What does Brexit Mean for Dentistry?

Firstly, DON’T PANIC. Nothing has happened yet. We have at least two years of formal negotiations before Article 50 is enacted. And President Juncker (the recalcitrant Belgian Commissioner who didn’t budge an inch even when we were a member of the club) and Frau Merkel some considerable posturing to do to ensure that the European Domestic market looks tough.

In reality there are more Citroens, Mercedes, Audis and BMW’s on our streets than UK cars. As a result, tit-for-tat measures will swell our coffers with the levies imposed, and trade with our continental cousins won’t grind to a halt. We will continue to eat fois gras washed down with Chateau D’Yquem, whatever it costs. As the CEO of Weatherspoon’s confessed, he only just discovered that he pays a levy of 1% on South African wines and was wholly unaware of any effect on sales.

However, perceived threats and scaremongering are already influencing academic institutions. For the last 30 years European finance has been supporting 20% of research in Britain’s universities and 17% of research fellows are Europeans. Recently, a high-flying professorial candidate turned down an offer a week after his interview because the university could no longer guarantee the generous European funding that had come with the job. He has since accepted an appointment in the US.

The brain drain of the sixties springs to mind. Our shrinking undergraduate programmes actually led to a drought of qualified candidates to fill posts in general practice.

Many European dentists found the opportunity to fill these gaps in the UK highly attractive, with little red tape to hinder their escape from the economic mess of their own irresponsibly-run nations. We now have representatives from across Europe working in dental practices, some of whom display a level of linguistic competence sufficient only to buying a loaf of bread. The engagement of cheaper European colleagues has also enabled opportunistic corporates to keep costs down whilst mopping up lucrative NHS contracts. I look forward to watching them struggle to pay proper salaries to our homegrown graduates.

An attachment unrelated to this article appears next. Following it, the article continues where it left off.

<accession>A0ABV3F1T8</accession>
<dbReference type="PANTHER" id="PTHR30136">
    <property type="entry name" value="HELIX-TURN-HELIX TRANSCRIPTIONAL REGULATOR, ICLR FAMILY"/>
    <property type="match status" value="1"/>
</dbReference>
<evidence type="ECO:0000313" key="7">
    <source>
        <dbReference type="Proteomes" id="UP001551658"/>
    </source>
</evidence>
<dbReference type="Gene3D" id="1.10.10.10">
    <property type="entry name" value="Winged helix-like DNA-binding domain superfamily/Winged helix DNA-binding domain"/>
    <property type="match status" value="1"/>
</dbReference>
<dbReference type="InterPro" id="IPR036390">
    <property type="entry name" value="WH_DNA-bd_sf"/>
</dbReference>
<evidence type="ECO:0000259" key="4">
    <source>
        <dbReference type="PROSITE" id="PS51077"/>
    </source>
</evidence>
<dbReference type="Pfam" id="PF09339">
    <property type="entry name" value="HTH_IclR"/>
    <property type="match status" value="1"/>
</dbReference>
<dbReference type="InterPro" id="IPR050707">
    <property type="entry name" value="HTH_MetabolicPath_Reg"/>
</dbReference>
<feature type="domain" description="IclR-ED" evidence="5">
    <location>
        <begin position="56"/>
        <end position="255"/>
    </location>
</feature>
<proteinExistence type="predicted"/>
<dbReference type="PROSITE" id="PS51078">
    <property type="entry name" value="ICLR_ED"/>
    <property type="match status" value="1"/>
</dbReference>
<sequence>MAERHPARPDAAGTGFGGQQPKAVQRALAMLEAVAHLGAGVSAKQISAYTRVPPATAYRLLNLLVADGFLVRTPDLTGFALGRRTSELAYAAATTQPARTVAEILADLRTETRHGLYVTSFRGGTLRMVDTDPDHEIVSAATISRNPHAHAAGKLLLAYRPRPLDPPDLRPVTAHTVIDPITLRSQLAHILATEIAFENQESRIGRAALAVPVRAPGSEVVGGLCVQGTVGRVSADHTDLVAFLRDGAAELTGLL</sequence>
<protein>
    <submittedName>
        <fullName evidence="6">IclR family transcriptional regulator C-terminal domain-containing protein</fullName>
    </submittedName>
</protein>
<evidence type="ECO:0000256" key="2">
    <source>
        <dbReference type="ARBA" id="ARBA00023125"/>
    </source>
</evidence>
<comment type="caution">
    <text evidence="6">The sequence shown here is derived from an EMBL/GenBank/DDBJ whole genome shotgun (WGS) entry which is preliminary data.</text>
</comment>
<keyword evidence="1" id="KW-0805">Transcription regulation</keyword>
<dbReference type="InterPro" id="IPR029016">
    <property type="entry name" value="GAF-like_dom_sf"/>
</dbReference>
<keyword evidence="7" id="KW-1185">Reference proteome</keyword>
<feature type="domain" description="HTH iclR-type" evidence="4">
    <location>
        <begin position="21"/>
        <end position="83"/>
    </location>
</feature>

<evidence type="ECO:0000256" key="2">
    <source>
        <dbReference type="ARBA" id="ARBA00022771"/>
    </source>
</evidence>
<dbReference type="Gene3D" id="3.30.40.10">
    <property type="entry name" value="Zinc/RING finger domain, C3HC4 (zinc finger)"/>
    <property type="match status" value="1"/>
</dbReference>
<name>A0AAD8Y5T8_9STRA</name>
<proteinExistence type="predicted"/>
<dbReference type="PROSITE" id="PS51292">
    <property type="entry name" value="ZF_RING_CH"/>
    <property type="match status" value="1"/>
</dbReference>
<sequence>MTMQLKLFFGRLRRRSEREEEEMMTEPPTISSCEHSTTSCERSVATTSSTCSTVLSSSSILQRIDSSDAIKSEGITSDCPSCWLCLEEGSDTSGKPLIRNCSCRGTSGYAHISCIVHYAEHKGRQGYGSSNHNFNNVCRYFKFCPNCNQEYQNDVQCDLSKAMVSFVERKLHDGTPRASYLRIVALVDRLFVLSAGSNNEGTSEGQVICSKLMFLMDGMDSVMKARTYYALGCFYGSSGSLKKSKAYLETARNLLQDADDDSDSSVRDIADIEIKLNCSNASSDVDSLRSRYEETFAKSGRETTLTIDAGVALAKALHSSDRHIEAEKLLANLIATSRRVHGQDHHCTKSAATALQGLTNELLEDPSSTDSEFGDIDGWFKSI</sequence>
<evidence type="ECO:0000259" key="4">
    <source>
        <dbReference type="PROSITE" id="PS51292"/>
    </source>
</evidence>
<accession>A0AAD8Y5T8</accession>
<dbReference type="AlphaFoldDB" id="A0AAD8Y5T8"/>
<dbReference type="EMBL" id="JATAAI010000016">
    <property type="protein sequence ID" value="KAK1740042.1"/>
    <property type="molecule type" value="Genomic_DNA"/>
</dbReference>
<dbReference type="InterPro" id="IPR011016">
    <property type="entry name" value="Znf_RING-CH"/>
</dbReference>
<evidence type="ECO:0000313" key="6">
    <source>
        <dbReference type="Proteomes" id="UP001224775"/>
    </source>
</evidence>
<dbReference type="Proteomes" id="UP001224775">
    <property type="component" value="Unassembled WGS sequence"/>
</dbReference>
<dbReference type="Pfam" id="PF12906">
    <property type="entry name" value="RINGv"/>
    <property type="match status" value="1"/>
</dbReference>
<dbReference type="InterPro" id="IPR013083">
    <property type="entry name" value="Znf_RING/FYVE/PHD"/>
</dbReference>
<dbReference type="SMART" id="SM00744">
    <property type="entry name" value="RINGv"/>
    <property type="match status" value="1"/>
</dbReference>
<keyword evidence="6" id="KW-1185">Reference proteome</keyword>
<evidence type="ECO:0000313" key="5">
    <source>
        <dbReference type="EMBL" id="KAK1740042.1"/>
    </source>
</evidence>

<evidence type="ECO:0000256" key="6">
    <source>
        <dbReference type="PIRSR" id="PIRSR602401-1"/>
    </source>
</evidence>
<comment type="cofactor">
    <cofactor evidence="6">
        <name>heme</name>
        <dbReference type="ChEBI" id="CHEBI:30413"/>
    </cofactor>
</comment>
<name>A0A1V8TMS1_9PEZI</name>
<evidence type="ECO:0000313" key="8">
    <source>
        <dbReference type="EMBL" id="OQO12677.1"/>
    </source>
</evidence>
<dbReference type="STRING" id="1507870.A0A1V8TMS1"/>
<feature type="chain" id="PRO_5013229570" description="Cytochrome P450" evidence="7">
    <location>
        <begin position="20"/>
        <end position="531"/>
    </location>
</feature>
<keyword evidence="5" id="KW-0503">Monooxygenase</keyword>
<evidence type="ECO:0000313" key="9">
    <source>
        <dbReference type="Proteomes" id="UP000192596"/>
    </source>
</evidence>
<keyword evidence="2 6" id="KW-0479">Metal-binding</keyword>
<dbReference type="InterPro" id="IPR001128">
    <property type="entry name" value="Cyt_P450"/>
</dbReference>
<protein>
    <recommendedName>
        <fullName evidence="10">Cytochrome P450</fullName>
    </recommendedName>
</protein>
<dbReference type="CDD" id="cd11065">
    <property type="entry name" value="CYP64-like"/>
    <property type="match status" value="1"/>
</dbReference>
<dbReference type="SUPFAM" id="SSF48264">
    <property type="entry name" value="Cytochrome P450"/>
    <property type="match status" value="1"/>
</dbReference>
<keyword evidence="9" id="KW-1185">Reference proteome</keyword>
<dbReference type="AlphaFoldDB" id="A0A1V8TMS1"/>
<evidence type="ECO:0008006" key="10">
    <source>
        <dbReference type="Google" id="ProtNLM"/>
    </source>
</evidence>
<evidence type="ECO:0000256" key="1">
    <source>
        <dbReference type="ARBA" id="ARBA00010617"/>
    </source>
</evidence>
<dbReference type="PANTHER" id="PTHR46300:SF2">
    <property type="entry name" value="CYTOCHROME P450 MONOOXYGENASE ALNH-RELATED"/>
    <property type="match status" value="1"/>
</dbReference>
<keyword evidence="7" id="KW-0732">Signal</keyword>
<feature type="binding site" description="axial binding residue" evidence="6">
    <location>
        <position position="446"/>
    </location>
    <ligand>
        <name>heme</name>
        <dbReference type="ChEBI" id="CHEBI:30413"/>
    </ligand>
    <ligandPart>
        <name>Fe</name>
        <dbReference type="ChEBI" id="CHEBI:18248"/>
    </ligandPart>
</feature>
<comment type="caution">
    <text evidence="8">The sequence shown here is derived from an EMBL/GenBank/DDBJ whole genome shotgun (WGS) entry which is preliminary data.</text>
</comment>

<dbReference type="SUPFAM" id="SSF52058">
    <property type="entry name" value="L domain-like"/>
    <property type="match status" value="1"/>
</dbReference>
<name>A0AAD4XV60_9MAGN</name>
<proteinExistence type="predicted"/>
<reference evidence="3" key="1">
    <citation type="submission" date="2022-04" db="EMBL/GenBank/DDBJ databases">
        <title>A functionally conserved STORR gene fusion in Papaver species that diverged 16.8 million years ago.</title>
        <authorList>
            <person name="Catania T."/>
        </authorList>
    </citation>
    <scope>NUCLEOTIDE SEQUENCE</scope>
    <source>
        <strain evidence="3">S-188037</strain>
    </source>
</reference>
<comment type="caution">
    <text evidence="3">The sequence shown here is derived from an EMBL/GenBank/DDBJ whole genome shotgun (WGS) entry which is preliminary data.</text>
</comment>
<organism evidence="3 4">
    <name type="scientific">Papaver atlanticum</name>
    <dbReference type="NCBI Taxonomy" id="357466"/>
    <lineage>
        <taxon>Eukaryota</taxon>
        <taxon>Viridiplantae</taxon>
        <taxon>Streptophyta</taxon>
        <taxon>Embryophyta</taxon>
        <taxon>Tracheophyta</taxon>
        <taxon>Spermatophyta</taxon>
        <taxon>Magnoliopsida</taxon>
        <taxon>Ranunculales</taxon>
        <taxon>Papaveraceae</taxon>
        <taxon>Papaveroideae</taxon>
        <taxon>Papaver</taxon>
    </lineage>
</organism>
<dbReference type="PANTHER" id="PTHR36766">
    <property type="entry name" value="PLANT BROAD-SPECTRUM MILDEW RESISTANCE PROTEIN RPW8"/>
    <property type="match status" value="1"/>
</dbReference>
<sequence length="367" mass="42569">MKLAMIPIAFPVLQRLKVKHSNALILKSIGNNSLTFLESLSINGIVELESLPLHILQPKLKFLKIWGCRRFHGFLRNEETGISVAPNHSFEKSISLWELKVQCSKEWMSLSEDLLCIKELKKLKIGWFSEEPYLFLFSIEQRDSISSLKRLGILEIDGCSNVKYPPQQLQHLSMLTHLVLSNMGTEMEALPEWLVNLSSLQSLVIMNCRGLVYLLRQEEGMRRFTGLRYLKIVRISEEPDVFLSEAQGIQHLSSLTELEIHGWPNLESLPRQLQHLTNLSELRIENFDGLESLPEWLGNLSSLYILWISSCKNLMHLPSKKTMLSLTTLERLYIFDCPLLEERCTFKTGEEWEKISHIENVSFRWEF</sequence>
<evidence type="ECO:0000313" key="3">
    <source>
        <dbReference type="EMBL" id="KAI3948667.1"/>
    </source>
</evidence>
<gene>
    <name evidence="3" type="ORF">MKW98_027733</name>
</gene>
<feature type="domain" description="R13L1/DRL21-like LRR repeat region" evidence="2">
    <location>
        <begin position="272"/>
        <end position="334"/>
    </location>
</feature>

I suspect that Dentistry UK Plc will rekindle relationships with its colonial cousins and we’ll see a new influx of English-speaking Canadian, Indian and Antipodean practitioners.

Perhaps some clever dick at the Department of Health will finally realise that NHS dentistry should be confined to salaried dental officers supported by barefoot dental auxiliaries from the Portsmouth school attending the truly needy, leaving the rest of us to pay directly for a quality service.

I envisage other member states following suit and exiting before too long. They will realise that the EU only represented the political ambitions of Federalists and made no economic sense whatsoever, especially when new members fudged their fiscal figures to join the Euro club.

I also foresee the misguided Scots committing seppuku with their claymore of misguided political ambition. The Celts last begged for membership of our own Union in a hostile merger on the first of May 1707 when they were last economically bankrupt.

Yes. I admit it. I was, and continue to be, a Brexiteer. When I visit France, 80% of the cars on the roads are Citroens and Renaults. When I go to Italy, 90% of the cars are Fiat. It’s not xenophobia, it’s patriotism. We should all sit more comfortably knowing we won’t be accountable to a German President of Europe with a Frenchie as VP. After all, it was just a plot to re-unite two dysfunctional Germanies. Even that stubborn pompous old Charles de Gaulle objected to Blighty ever joining on account of her innate independence, the very characteristic which drove the jackboots from his yard.

What comes around, goes around…

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